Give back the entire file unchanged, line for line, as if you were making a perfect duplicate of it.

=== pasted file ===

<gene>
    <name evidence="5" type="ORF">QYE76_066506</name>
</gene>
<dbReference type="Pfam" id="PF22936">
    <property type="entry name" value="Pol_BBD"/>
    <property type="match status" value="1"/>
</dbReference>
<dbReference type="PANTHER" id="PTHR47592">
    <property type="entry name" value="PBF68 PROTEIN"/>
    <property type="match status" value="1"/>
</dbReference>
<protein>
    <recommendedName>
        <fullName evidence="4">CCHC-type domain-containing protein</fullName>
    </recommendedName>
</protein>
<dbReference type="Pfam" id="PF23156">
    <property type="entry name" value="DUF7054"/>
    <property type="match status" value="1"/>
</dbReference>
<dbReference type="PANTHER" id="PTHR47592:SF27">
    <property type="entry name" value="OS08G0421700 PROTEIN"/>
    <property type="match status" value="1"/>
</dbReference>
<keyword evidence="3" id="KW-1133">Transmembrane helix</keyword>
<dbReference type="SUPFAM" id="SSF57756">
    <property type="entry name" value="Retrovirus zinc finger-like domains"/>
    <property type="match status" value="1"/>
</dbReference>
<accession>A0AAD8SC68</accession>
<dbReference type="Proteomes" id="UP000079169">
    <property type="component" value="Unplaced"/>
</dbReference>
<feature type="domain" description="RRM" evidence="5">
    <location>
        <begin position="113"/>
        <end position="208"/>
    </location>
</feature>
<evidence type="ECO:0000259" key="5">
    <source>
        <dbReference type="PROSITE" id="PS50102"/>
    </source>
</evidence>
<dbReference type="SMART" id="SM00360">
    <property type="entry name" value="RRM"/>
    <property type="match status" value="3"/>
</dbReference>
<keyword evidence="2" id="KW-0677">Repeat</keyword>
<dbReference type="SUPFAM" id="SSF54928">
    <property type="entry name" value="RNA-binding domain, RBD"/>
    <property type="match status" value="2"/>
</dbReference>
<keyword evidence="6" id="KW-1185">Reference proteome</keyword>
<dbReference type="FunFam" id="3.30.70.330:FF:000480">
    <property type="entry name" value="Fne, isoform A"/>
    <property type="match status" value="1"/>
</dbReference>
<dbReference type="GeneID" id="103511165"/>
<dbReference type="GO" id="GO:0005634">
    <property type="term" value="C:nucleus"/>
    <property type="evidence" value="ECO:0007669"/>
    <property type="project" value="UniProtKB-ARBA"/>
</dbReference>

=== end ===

<gene>
    <name evidence="5" type="ORF">QYE76_066506</name>
</gene>
<dbReference type="Pfam" id="PF22936">
    <property type="entry name" value="Pol_BBD"/>
    <property type="match status" value="1"/>
</dbReference>
<dbReference type="PANTHER" id="PTHR47592">
    <property type="entry name" value="PBF68 PROTEIN"/>
    <property type="match status" value="1"/>
</dbReference>
<protein>
    <recommendedName>
        <fullName evidence="4">CCHC-type domain-containing protein</fullName>
    </recommendedName>
</protein>
<dbReference type="Pfam" id="PF23156">
    <property type="entry name" value="DUF7054"/>
    <property type="match status" value="1"/>
</dbReference>
<dbReference type="PANTHER" id="PTHR47592:SF27">
    <property type="entry name" value="OS08G0421700 PROTEIN"/>
    <property type="match status" value="1"/>
</dbReference>
<keyword evidence="3" id="KW-1133">Transmembrane helix</keyword>
<dbReference type="SUPFAM" id="SSF57756">
    <property type="entry name" value="Retrovirus zinc finger-like domains"/>
    <property type="match status" value="1"/>
</dbReference>
<accession>A0AAD8SC68</accession>
<dbReference type="Proteomes" id="UP000079169">
    <property type="component" value="Unplaced"/>
</dbReference>
<feature type="domain" description="RRM" evidence="5">
    <location>
        <begin position="113"/>
        <end position="208"/>
    </location>
</feature>
<evidence type="ECO:0000259" key="5">
    <source>
        <dbReference type="PROSITE" id="PS50102"/>
    </source>
</evidence>
<dbReference type="SMART" id="SM00360">
    <property type="entry name" value="RRM"/>
    <property type="match status" value="3"/>
</dbReference>
<keyword evidence="2" id="KW-0677">Repeat</keyword>
<dbReference type="SUPFAM" id="SSF54928">
    <property type="entry name" value="RNA-binding domain, RBD"/>
    <property type="match status" value="2"/>
</dbReference>
<keyword evidence="6" id="KW-1185">Reference proteome</keyword>
<dbReference type="FunFam" id="3.30.70.330:FF:000480">
    <property type="entry name" value="Fne, isoform A"/>
    <property type="match status" value="1"/>
</dbReference>
<dbReference type="GeneID" id="103511165"/>
<dbReference type="GO" id="GO:0005634">
    <property type="term" value="C:nucleus"/>
    <property type="evidence" value="ECO:0007669"/>
    <property type="project" value="UniProtKB-ARBA"/>
</dbReference>